Look, puppies are cute. This is not a unique opinion--entire corners of the Internet are devoted to the notion, and profitably--but it goes a long way towards explaining why Quill: The Life of a Guide Dog, a Japanese family film that's nearly a decade old, made its way to our shores earlier this year. Simply put, it features a lot of footage of cute puppies, and (later) of a rather amazing Golden Lab guide dog. You don't see a lot of live action foreign family films making their way here, presumably because a young audience can't read a lot of subtitles. But then again, cute dogs can trump those concerns.
Based on the novel The Life of Quill, The Seeing-Eye Dog, the film introduces us to Quill as an adorable puppy, one of a litter whose owner badly wants to be guide dogs. "Their mom is too ordinary," the trainer tells her. "The qualities we're looking for are hereditary." But he eventually gives in, telling her he'll take one, and there's a great scene where, following his instructions, she determines the most likely candidate by calling all of the little puppies, and then seeing which one doesn't come eagerly, but instead hangs back and contemplates.
That's Quill, who is given that name by Isamu (Teruyuki Kagawa) and Mitsuko (Shinobu Terajima), a kind couple who serve as foster owners to potential guide dogs for the first year of their lives. He's given the name for the little birthmark near his belly--a mark which is also quite helpful in picking him out of the groups of dogs he shares some scenes with. When that year ends, Quill is taken off to a training facility, where chief trainer Satoru (Kippei Shiina) decides he'd be a perfect fit for Mr. Watanabe (Kaoru Kobayashi), a grouchy activist and writer. "I'd rather stay home than be pulled around by a mutt!" he insists, but if you've seen a movie or two, it won't come as a surprise to learn that he not only accepts the dog, but grows to love him.
Director Yoichi Sai adopts a naturalistic, almost documentary approach in telling the story, and it works, though the film itself is full of strange (possibly cultural?) storytelling idiosyncrasies; I'm not sure, to pick the most obvious example, why Mr. Watanabe's displeasure at having to walk the dog needed to be illustrated by a full example of Quill doing his "business." That's an odd scene; so is the very goofy doggy dream sequence. Both could have been easily trimmed to shorten the 100-minute running time, which is just too long for a family movie; even this grown audience member grew restless in the second half, particularly during the unfortunate dips into domestic drama. And mention must be made of the truly terrible score, too cutesy by a half and apparently performed by a circus band.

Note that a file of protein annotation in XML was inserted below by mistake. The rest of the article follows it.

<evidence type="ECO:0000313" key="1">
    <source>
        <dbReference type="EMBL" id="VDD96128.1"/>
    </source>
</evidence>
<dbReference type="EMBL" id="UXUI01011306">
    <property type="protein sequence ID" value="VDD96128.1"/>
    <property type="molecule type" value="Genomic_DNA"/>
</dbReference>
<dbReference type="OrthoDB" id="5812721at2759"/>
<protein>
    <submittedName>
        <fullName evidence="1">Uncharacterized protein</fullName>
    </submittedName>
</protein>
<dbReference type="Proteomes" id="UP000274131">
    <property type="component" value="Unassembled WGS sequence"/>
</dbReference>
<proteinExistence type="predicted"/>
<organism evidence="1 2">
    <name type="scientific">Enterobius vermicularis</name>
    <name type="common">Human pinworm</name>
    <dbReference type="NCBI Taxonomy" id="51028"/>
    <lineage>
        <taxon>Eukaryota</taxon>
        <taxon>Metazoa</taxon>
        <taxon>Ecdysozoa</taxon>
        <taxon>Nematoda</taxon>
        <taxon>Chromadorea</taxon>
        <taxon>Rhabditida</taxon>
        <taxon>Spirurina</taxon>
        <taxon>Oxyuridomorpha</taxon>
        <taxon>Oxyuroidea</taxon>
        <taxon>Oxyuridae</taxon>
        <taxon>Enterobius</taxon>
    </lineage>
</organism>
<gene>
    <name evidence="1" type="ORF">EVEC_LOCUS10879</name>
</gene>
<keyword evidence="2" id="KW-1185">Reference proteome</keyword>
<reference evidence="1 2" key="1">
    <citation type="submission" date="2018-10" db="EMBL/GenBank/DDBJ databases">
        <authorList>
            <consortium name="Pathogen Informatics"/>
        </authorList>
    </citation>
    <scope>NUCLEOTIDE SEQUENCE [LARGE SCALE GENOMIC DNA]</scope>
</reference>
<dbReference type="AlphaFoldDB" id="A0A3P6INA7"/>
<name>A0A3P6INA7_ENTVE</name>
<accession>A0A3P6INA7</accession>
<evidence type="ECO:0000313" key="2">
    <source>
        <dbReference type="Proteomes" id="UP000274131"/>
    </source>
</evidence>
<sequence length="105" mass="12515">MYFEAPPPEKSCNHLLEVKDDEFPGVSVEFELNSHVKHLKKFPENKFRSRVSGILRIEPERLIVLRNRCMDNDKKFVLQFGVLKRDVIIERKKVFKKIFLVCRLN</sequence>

But the footage of Quill (which is, let's face it, why we're here) is often extraordinary. Simply put, I do not know how they got some of this stuff--and not just the thing with the crossed eyes, but the powerful images of the ever-faithful Quill at Mr. Watanabe's side as he works, as he rests, and as he is sick. Several scenes powerfully illustrate the oft-discussed Kuleshov Effect, where we can see and emotionally digest things in what's on-screen merely by suggestion; when a narrator tell us that Quill looks at his foster parents with "sad eyes," I'll be damned if those eyes don't look sad, and when he is placed at a casket, we read sorrow in his expression. It's not just that he's a good "dog actor" (if such a thing is possible); it's that director Sai has shot and assembled the picture skillfully, and creates several beautiful moments between Quill and the humans around him. Those moments may be manipulative, but they're effective all the same.
Video & Audio:
The anamorphic widescreen image sports some soft shots here and there, but for the majority of the presentation, it's clean, pleasing and attractive--good saturation, clean contrast, detailed close-ups. The Japanese Dolby Digital 5.1 track is mostly front, center, and clear, with infrequent but effective surround engagement for effects (like the rumbling of the jet engines that take Quill to his foster parents) and city street soundscapes.
A 2.0 stereo track is also available, as well as default English subtitles.
Only a Trailer (1:55), unfortunate for one of the few recent films where this viewer was genuinely curious about production details. (How many dogs? How much CG assistance? How much was scripted? Etc.)
Fair warning: the subtitle of the picture is accurate, and it concerns the full life of its subject (through the end), so it comes to unsurprisingly tear-jerking conclusion. Yes, it got to me a little, as I'm sure it will to most pet owners. Quill: The Life of a Guide Dog is occasionally off-key and altogether too long, and its target audience is hard to pin down. But it has some moving moments and impressive filmmaking, and, yes, a lot of cute dogs.
Jason lives with his wife Rebekah and their daughter Lucy in New York. He holds an MA in Cultural Reporting and Criticism from NYU. He is film editor for Flavorwire and is a contributor to Salon, the Atlantic, and several other publications. His first book, Pulp Fiction: The Complete History of Quentin Tarantino's Masterpiece, was released last fall by Voyageur Press. He blogs at Fourth Row Center and is yet another critic with a Twitter feed.